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Former Minneapolis police officer Derek Chauvin is awaiting trial for the murder of George Floyd. But even before the killing that sparked nationwide protests last summer, Chauvin had a history of using excessive force. Hari Sreenivasan speaks with Jamiles Lartey and Abbie VanSickle of The Marshall Project about their report on civilians who experienced Derek Chauvin up close.
I spoke with The Marshall Project's Jamiles Lartey and Abbie VanSickle who interviewed several who say they were also victims of Chauvin's use of excessive force.
When you look back and talk to other people who have had these interactions with Officer Chauvin, what is the picture that we get?
Yeah, I think the picture that we get is, from a number of folks who have had other interactions with law enforcement, the way Derek Chauvin treated them, the way he interacted with them was beyond the pale. It was different. That was something that I heard in– in every interview, really, that there seemed to just be maybe a heartlessness, a callousness to their pain, to their– their cries for– for air or help or, or even just the– the feeling that this is unnecessary, right? This is so over the top.
How many people came forward and what was it like when you all spoke to them?
Yeah. So we were able to identify six instances where the Attorney General had concluded that Chauvin may have used excessive force and we were able to find three of those people and then we were able to find the witness to a fourth– a fourth incident.
Abbie, what was the conversation like with some of these individuals when they're telling you that they also were struggling to breathe under the officer?
So one of the things that surprised us in the reporting is that they had not told their stories before. They had– we were the people explaining that this was the same officer from the George Floyd case. Like, for example, the witness who I interviewed, he said that he had seen this arrest happen and as he was recalling it, he said, you know, one of the weirdest things is how they just kept this man's head in the puddle. This one officer kept his face down. He was just mentioning it so casually, like it's the thing that's always bothered him, but no one had ever asked him about it. I thought people would have already talked with them and– and they would know what had happened and their place in this, you know, enormous case.
The stunning thing is not just that you spoke to these individuals that had found themselves in the same situation, but that somehow nothing happened to the officer– that he was still on the force.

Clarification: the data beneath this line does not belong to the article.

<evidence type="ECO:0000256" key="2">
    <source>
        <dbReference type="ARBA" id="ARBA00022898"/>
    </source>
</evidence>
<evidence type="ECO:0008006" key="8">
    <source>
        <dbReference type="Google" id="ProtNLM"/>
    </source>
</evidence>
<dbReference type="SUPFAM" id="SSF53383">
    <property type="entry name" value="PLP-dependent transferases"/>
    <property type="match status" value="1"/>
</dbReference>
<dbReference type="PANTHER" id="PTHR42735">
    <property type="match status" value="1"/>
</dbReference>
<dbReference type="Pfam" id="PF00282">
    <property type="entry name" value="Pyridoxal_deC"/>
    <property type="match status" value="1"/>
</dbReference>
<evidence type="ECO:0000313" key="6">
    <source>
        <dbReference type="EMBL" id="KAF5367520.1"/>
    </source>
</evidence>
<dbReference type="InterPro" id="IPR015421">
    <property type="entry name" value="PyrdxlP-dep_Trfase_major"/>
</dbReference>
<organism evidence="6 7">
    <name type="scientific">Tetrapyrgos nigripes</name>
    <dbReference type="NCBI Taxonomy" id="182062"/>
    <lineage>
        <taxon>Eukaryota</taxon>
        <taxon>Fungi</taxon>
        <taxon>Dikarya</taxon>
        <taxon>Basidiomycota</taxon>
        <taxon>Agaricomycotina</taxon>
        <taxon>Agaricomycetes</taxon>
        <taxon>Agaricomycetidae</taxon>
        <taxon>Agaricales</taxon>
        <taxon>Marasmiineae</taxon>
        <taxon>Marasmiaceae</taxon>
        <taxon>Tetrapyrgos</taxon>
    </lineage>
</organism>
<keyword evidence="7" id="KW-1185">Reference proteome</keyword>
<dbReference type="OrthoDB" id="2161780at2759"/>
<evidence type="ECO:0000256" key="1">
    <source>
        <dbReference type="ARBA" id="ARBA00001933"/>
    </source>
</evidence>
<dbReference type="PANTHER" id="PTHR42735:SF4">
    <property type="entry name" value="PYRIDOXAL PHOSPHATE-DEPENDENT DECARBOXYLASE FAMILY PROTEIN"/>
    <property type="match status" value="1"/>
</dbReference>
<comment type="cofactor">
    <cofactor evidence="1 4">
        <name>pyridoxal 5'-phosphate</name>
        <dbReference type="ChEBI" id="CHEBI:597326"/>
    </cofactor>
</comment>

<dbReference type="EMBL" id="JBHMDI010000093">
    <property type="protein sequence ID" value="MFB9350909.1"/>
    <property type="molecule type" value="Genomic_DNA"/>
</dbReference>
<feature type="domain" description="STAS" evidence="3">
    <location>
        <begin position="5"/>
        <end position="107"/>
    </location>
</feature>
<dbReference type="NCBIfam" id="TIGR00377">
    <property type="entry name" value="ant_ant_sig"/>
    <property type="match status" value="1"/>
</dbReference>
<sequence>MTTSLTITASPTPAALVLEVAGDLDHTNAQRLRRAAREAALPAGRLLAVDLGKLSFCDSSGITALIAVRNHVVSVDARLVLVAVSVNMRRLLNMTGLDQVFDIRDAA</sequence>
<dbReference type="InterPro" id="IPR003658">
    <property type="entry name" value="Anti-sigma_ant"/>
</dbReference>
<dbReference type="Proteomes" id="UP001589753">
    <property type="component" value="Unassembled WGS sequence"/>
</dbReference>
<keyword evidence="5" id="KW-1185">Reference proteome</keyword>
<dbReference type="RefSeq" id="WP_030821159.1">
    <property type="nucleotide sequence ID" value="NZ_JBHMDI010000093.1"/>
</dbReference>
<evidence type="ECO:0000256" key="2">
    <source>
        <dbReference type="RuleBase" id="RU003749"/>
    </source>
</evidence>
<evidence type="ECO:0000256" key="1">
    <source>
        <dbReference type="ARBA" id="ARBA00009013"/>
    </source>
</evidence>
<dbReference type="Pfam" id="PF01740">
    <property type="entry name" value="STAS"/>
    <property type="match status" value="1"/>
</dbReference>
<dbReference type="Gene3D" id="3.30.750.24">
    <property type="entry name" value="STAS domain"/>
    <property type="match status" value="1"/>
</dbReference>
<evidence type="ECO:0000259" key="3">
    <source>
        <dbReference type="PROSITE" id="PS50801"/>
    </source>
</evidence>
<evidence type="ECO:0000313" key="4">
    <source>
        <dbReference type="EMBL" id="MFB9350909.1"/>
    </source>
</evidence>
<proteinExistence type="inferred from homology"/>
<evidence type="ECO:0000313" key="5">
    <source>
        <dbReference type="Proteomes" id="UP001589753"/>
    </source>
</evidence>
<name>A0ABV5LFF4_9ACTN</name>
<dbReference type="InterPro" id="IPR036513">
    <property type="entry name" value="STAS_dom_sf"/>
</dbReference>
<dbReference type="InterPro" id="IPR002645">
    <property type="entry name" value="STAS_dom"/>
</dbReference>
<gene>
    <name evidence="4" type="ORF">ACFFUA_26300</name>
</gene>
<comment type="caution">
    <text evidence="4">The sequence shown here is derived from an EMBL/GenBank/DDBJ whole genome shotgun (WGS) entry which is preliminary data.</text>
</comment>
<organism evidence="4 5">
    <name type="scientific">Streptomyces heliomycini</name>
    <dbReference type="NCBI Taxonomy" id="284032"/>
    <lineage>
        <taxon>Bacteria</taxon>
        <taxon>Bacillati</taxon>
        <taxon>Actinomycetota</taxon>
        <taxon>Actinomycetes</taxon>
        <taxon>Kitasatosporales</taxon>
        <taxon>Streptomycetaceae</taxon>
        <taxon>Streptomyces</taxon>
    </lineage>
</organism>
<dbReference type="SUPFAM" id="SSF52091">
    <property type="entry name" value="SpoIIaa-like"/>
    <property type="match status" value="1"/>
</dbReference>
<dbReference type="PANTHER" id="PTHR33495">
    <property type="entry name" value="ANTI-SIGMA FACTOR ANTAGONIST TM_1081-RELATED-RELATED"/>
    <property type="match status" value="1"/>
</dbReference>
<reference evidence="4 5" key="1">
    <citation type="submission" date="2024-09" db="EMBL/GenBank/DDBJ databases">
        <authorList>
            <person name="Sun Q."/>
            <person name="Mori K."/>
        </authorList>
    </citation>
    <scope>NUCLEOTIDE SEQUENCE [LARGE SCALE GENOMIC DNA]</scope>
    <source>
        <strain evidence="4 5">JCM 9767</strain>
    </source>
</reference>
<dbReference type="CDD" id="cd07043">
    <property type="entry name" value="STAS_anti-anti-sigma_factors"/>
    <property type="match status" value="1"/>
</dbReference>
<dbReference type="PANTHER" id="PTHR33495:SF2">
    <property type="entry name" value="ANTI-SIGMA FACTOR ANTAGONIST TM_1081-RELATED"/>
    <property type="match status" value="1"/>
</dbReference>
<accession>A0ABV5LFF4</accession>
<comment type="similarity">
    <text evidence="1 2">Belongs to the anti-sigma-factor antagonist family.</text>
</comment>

When we look at Derek Chauvin's behavior in real time, there was– there was no official discipline for any of these. Minneapolis does have what's called a "coaching program" in its police department where officers can be sort of corrected in their approach to use of force, rather than a reprimand. And those records are not public, so we would not know if Officer Chauvin was coached in any of these instances. But what we do know is that there was no official determination of wrongdoing by the department in any of these. And the majority of them happened after the Minneapolis Police Department had voluntarily worked with the Department of Justice to revamp its accountability measures, including that coaching program.
So I think it's a– it's a good reminder that departments can be doing, can be making efforts that look productive and look progressive and still have a lot of potentially criminal or potentially– acts that are violating people's civil rights or violating use of force principles going unchecked.
So, Abbie, one of the stories that you dove into is going to show up in the court proceedings against Officer Chauvin. But you also write that the prosecutor is picking a case where Officer Chauvin did the right thing. Why?
He and the other officers received a commendation for the way that they handled a case. And the prosecutors in their court filings have pointed to wanting to show he knew how to use force. He had been trained in the appropriate use of force, that he knew how to do it. And so that's why it looks like this other case may be something that the jury hears.
Were either of you surprised when you found these individuals? What was that moment like when they recognized that this could have been them?
None– none of the folks who we spoke to were sort of surprised that this officer had other instances that we could point to that may have been excessive uses of force. None of them were surprised that there were officers on the Minneapolis Police Department who routinely engaged in excessive use of force and were not punished for those things. None of that was surprising.
Yeah, and I'll say, you know, in Zoya Code's case, she remembered Chauvin. She also knew Philando Castile. So I think Zoya's story is– is really powerful to me because, in a sense, it is the connection point between these two fatal incidents–Philando Castile in 2016 and George Floyd in 2020–that, you know, were flashpoints in our national conversation about policing.
Jamiles Lartey, Abbie VanSickle, both from The Marshall Project, thanks so much for joining us.
Thanks for having us.
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